Planning on selling a franchise business

Planning on selling a franchise business requires attention and consideration of the franchisee’s obligations under the franchise agreement. In most cases the franchisee has an obligation to the franchisor in respect to the sale and exit from the franchise system. What are some of the obligations that a franchisee may need to be aware of?

In most cases selling a franchise business can be cumbersome and stressful at the best of times. The secret to the smooth transfer of a franchise business is to ensure that the franchisee has within ample time met or have a good grasp of their obligations both to the purchaser and franchisor. Obligations to the purchaser can be dealt with on another occasion which leaves us with the franchisee’s obligations to the franchisor.

The obligations are generally known as Pre and Post Termination Obligations.

Pre – Obligations

A good understanding of the franchise agreement would certainly alleviate any concerns that a franchisee should have in relation to their obligations to the franchisor. The following are pertinent but not exhaustive matters to be considered:

  1. Compliance of the franchise provisions prior to requesting the transfer/sale of the franchise business.
  1. The provision to offer the franchise business to the franchisor, generally known at the Right of First Refusal, prior to transferring or selling the business to a third party. In most but not all cases the franchisee must offer the franchise business back to the franchisor for an agreed amount, generally an amount which is being offered to the open market. The franchisee must ensure that it meets the strict provisions noted in the franchise agreement during this process.
  1. Ensure that the incoming franchisee or purchaser meets the criteria generally set out in the franchise. That is:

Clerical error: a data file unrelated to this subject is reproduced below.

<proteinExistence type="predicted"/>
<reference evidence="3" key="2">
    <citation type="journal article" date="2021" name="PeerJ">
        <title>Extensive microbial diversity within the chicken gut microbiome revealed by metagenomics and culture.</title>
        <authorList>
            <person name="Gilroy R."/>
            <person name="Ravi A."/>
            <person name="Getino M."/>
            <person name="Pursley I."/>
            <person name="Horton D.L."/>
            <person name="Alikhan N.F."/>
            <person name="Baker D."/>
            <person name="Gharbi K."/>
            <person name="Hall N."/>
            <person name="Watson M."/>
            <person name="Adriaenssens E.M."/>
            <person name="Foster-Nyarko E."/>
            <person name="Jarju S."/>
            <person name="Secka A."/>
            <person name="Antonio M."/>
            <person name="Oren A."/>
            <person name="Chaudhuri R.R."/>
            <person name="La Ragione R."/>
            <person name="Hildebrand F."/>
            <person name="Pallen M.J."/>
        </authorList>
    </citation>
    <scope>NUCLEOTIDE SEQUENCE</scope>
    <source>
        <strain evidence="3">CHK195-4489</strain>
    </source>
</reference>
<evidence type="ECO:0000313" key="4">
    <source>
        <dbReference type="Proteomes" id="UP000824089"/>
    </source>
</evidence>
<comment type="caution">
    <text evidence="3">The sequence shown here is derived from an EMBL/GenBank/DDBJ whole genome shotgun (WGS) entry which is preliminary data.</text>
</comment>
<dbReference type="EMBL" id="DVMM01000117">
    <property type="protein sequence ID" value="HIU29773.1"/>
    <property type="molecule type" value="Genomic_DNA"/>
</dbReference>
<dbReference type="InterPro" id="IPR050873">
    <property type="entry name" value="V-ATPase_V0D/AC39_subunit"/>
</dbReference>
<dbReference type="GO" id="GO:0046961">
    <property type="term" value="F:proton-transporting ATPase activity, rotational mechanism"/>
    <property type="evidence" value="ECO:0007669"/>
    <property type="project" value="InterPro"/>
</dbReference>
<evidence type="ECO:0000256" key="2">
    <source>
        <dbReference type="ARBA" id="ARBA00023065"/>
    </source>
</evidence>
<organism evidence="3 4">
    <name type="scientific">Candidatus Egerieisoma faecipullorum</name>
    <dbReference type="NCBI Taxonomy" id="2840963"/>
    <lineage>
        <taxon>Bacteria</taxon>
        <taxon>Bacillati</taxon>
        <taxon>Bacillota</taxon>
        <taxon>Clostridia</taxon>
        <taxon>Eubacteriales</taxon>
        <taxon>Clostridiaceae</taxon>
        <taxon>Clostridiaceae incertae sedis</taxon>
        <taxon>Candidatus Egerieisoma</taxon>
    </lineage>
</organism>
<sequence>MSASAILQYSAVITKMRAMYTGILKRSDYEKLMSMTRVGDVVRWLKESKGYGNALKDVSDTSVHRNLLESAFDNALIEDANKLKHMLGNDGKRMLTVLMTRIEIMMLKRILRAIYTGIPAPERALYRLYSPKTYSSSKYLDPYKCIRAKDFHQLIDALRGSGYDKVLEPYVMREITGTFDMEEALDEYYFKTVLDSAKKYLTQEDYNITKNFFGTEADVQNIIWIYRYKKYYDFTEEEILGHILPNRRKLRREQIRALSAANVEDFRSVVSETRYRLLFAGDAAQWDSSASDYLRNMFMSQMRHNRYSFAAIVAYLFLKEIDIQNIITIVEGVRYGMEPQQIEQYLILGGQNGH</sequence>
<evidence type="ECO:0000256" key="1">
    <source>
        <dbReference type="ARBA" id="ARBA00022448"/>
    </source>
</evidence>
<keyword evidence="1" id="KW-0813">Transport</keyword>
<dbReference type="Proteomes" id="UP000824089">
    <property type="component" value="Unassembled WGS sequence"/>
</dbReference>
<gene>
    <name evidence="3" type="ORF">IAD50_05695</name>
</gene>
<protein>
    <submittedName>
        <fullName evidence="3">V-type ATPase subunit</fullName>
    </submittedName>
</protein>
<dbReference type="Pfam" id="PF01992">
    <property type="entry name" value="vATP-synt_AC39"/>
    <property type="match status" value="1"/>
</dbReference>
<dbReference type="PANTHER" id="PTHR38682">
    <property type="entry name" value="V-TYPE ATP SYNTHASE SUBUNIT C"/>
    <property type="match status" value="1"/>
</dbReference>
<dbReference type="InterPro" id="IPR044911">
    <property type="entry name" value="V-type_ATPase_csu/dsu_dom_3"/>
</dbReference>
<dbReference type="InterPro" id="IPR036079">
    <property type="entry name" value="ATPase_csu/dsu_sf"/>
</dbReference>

• the purchaser must be able to meet the financial obligations that the purchaser would have under the franchise agreement; or
  • the purchaser must meet a reasonable requirement of the franchise agreement for the transfer of a franchise, including satisfactorily completing the franchisor’s own current standard training program for franchisees and being otherwise capable of operating the franchise as a franchisee; or
  • the purchaser must meet the selection criteria of the franchisor; or
  • the disclosure obligations under clause 12 of the Franchising Code of Conduct must be met; and
  • the proposed purchaser must agree in writing to comply with the obligations of the franchisee under the franchise agreement.

The above points are in no way reflective of what must be satisfied for every franchisee and it would be prudent to ensure that the terms noted in the franchise agreement are satisfied.

  1. A Deed of Release and Termination or Deed of Surrender must be entered into with the franchisor. In most cases franchisors require this document to be signed to release the franchisor from any claims which may be made against the franchisor whilst the franchisee was conducting the franchise business. It is suggested that legal advice is obtained in respect to such a document.

Post – Obligations